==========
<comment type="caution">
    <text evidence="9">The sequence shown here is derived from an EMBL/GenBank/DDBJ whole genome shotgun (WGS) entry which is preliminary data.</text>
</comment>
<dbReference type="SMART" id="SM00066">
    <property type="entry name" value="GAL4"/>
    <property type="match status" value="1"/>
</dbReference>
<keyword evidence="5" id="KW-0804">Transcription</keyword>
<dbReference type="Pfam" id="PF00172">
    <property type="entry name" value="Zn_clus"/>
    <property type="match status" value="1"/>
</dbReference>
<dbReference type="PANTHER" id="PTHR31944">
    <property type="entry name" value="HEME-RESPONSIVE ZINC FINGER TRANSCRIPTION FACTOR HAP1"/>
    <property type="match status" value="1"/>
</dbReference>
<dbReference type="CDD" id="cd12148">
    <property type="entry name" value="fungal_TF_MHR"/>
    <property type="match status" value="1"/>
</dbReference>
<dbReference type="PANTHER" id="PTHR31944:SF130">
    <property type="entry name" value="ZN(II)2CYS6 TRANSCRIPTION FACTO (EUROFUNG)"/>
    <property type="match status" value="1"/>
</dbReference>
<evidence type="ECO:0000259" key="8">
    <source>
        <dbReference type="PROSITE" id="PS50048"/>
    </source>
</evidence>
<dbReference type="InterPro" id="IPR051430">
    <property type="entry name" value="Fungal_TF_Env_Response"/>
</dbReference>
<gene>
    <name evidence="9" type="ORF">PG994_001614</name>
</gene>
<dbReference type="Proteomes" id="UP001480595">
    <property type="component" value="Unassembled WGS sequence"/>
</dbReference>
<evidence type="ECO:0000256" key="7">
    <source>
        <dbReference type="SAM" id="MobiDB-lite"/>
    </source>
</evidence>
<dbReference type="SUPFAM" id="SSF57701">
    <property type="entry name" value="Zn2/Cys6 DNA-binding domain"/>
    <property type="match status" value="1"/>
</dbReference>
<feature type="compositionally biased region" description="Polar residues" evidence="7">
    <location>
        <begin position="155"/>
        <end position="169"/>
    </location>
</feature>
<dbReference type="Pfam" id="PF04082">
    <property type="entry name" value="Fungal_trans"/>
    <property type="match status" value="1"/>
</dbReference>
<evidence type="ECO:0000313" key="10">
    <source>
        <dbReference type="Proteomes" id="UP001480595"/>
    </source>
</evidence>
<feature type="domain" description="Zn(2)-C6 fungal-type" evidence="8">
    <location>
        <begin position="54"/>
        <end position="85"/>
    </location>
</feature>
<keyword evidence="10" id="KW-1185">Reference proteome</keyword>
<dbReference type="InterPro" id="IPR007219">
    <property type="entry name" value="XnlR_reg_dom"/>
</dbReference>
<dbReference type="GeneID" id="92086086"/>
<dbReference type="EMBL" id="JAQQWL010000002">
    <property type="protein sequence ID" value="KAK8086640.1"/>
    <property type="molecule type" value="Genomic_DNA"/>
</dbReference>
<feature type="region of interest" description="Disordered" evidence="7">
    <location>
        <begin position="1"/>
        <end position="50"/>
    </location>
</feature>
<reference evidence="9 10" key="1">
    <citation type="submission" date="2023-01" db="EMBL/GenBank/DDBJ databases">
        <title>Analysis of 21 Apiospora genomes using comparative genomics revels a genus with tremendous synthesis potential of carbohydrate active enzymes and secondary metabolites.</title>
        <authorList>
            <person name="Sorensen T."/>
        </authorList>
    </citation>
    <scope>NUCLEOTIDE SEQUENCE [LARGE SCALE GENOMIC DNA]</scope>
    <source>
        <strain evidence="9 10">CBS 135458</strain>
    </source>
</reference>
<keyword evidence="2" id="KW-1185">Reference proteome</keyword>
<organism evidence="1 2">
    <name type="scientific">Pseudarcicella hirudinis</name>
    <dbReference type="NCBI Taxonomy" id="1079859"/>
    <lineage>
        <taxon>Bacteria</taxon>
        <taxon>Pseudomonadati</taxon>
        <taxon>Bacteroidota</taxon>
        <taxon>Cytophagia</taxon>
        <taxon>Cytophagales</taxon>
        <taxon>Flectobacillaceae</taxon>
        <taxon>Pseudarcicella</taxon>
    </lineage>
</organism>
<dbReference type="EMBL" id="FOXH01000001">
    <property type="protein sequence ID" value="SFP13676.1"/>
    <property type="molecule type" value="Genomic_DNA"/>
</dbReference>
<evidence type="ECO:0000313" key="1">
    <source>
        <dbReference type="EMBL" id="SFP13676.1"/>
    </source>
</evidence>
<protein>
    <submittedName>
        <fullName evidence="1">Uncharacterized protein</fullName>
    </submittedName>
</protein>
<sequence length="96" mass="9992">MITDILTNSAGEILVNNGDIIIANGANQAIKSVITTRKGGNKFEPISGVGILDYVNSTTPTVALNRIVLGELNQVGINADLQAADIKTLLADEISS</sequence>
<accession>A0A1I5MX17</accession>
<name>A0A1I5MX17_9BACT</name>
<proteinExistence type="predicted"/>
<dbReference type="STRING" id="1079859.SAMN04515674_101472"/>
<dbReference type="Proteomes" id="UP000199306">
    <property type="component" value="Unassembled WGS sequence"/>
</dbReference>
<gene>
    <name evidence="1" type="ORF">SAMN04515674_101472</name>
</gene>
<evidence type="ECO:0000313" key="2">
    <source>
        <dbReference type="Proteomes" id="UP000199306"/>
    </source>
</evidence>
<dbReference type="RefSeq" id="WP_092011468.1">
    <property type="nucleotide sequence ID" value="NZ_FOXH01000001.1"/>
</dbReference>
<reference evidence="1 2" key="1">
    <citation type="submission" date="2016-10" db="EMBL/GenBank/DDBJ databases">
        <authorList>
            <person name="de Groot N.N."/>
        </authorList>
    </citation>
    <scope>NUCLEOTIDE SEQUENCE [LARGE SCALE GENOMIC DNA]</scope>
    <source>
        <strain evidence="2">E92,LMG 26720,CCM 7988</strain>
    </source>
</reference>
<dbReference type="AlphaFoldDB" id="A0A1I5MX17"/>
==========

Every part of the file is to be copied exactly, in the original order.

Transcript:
<comment type="caution">
    <text evidence="9">The sequence shown here is derived from an EMBL/GenBank/DDBJ whole genome shotgun (WGS) entry which is preliminary data.</text>
</comment>
<dbReference type="SMART" id="SM00066">
    <property type="entry name" value="GAL4"/>
    <property type="match status" value="1"/>
</dbReference>
<keyword evidence="5" id="KW-0804">Transcription</keyword>
<dbReference type="Pfam" id="PF00172">
    <property type="entry name" value="Zn_clus"/>
    <property type="match status" value="1"/>
</dbReference>
<dbReference type="PANTHER" id="PTHR31944">
    <property type="entry name" value="HEME-RESPONSIVE ZINC FINGER TRANSCRIPTION FACTOR HAP1"/>
    <property type="match status" value="1"/>
</dbReference>
<dbReference type="CDD" id="cd12148">
    <property type="entry name" value="fungal_TF_MHR"/>
    <property type="match status" value="1"/>
</dbReference>
<dbReference type="PANTHER" id="PTHR31944:SF130">
    <property type="entry name" value="ZN(II)2CYS6 TRANSCRIPTION FACTO (EUROFUNG)"/>
    <property type="match status" value="1"/>
</dbReference>
<evidence type="ECO:0000259" key="8">
    <source>
        <dbReference type="PROSITE" id="PS50048"/>
    </source>
</evidence>
<dbReference type="InterPro" id="IPR051430">
    <property type="entry name" value="Fungal_TF_Env_Response"/>
</dbReference>
<gene>
    <name evidence="9" type="ORF">PG994_001614</name>
</gene>
<dbReference type="Proteomes" id="UP001480595">
    <property type="component" value="Unassembled WGS sequence"/>
</dbReference>
<evidence type="ECO:0000256" key="7">
    <source>
        <dbReference type="SAM" id="MobiDB-lite"/>
    </source>
</evidence>
<dbReference type="SUPFAM" id="SSF57701">
    <property type="entry name" value="Zn2/Cys6 DNA-binding domain"/>
    <property type="match status" value="1"/>
</dbReference>
<feature type="compositionally biased region" description="Polar residues" evidence="7">
    <location>
        <begin position="155"/>
        <end position="169"/>
    </location>
</feature>
<dbReference type="Pfam" id="PF04082">
    <property type="entry name" value="Fungal_trans"/>
    <property type="match status" value="1"/>
</dbReference>
<evidence type="ECO:0000313" key="10">
    <source>
        <dbReference type="Proteomes" id="UP001480595"/>
    </source>
</evidence>
<feature type="domain" description="Zn(2)-C6 fungal-type" evidence="8">
    <location>
        <begin position="54"/>
        <end position="85"/>
    </location>
</feature>
<keyword evidence="10" id="KW-1185">Reference proteome</keyword>
<dbReference type="InterPro" id="IPR007219">
    <property type="entry name" value="XnlR_reg_dom"/>
</dbReference>
<dbReference type="GeneID" id="92086086"/>
<dbReference type="EMBL" id="JAQQWL010000002">
    <property type="protein sequence ID" value="KAK8086640.1"/>
    <property type="molecule type" value="Genomic_DNA"/>
</dbReference>
<feature type="region of interest" description="Disordered" evidence="7">
    <location>
        <begin position="1"/>
        <end position="50"/>
    </location>
</feature>
<reference evidence="9 10" key="1">
    <citation type="submission" date="2023-01" db="EMBL/GenBank/DDBJ databases">
        <title>Analysis of 21 Apiospora genomes using comparative genomics revels a genus with tremendous synthesis potential of carbohydrate active enzymes and secondary metabolites.</title>
        <authorList>
            <person name="Sorensen T."/>
        </authorList>
    </citation>
    <scope>NUCLEOTIDE SEQUENCE [LARGE SCALE GENOMIC DNA]</scope>
    <source>
        <strain evidence="9 10">CBS 135458</strain>
    </source>
</reference>
<keyword evidence="2" id="KW-1185">Reference proteome</keyword>
<organism evidence="1 2">
    <name type="scientific">Pseudarcicella hirudinis</name>
    <dbReference type="NCBI Taxonomy" id="1079859"/>
    <lineage>
        <taxon>Bacteria</taxon>
        <taxon>Pseudomonadati</taxon>
        <taxon>Bacteroidota</taxon>
        <taxon>Cytophagia</taxon>
        <taxon>Cytophagales</taxon>
        <taxon>Flectobacillaceae</taxon>
        <taxon>Pseudarcicella</taxon>
    </lineage>
</organism>
<dbReference type="EMBL" id="FOXH01000001">
    <property type="protein sequence ID" value="SFP13676.1"/>
    <property type="molecule type" value="Genomic_DNA"/>
</dbReference>
<evidence type="ECO:0000313" key="1">
    <source>
        <dbReference type="EMBL" id="SFP13676.1"/>
    </source>
</evidence>
<protein>
    <submittedName>
        <fullName evidence="1">Uncharacterized protein</fullName>
    </submittedName>
</protein>
<sequence length="96" mass="9992">MITDILTNSAGEILVNNGDIIIANGANQAIKSVITTRKGGNKFEPISGVGILDYVNSTTPTVALNRIVLGELNQVGINADLQAADIKTLLADEISS</sequence>
<accession>A0A1I5MX17</accession>
<name>A0A1I5MX17_9BACT</name>
<proteinExistence type="predicted"/>
<dbReference type="STRING" id="1079859.SAMN04515674_101472"/>
<dbReference type="Proteomes" id="UP000199306">
    <property type="component" value="Unassembled WGS sequence"/>
</dbReference>
<gene>
    <name evidence="1" type="ORF">SAMN04515674_101472</name>
</gene>
<evidence type="ECO:0000313" key="2">
    <source>
        <dbReference type="Proteomes" id="UP000199306"/>
    </source>
</evidence>
<dbReference type="RefSeq" id="WP_092011468.1">
    <property type="nucleotide sequence ID" value="NZ_FOXH01000001.1"/>
</dbReference>
<reference evidence="1 2" key="1">
    <citation type="submission" date="2016-10" db="EMBL/GenBank/DDBJ databases">
        <authorList>
            <person name="de Groot N.N."/>
        </authorList>
    </citation>
    <scope>NUCLEOTIDE SEQUENCE [LARGE SCALE GENOMIC DNA]</scope>
    <source>
        <strain evidence="2">E92,LMG 26720,CCM 7988</strain>
    </source>
</reference>
<dbReference type="AlphaFoldDB" id="A0A1I5MX17"/>